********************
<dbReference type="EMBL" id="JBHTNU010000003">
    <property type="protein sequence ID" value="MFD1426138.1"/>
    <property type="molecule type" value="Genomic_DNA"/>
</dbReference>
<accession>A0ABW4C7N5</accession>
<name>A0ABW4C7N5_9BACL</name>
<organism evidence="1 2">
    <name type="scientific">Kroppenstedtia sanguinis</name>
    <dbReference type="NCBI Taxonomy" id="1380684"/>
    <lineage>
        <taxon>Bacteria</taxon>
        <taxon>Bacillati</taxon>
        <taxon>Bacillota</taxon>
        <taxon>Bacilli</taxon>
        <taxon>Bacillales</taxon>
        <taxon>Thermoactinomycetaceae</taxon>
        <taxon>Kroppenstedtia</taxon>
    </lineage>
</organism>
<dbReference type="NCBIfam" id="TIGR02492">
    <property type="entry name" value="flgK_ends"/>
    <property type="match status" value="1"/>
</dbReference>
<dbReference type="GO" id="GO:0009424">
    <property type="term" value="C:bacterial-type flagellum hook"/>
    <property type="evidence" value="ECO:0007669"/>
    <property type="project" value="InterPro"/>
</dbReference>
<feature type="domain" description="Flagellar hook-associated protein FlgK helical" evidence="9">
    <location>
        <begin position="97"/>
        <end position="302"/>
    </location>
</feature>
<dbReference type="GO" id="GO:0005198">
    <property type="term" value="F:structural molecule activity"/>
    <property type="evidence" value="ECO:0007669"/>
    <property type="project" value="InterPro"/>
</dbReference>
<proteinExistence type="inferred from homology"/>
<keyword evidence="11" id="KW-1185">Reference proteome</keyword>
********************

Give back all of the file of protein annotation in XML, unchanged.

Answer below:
<dbReference type="EMBL" id="JBHTNU010000003">
    <property type="protein sequence ID" value="MFD1426138.1"/>
    <property type="molecule type" value="Genomic_DNA"/>
</dbReference>
<accession>A0ABW4C7N5</accession>
<name>A0ABW4C7N5_9BACL</name>
<organism evidence="1 2">
    <name type="scientific">Kroppenstedtia sanguinis</name>
    <dbReference type="NCBI Taxonomy" id="1380684"/>
    <lineage>
        <taxon>Bacteria</taxon>
        <taxon>Bacillati</taxon>
        <taxon>Bacillota</taxon>
        <taxon>Bacilli</taxon>
        <taxon>Bacillales</taxon>
        <taxon>Thermoactinomycetaceae</taxon>
        <taxon>Kroppenstedtia</taxon>
    </lineage>
</organism>
<dbReference type="NCBIfam" id="TIGR02492">
    <property type="entry name" value="flgK_ends"/>
    <property type="match status" value="1"/>
</dbReference>
<dbReference type="GO" id="GO:0009424">
    <property type="term" value="C:bacterial-type flagellum hook"/>
    <property type="evidence" value="ECO:0007669"/>
    <property type="project" value="InterPro"/>
</dbReference>
<feature type="domain" description="Flagellar hook-associated protein FlgK helical" evidence="9">
    <location>
        <begin position="97"/>
        <end position="302"/>
    </location>
</feature>
<dbReference type="GO" id="GO:0005198">
    <property type="term" value="F:structural molecule activity"/>
    <property type="evidence" value="ECO:0007669"/>
    <property type="project" value="InterPro"/>
</dbReference>
<proteinExistence type="inferred from homology"/>
<keyword evidence="11" id="KW-1185">Reference proteome</keyword>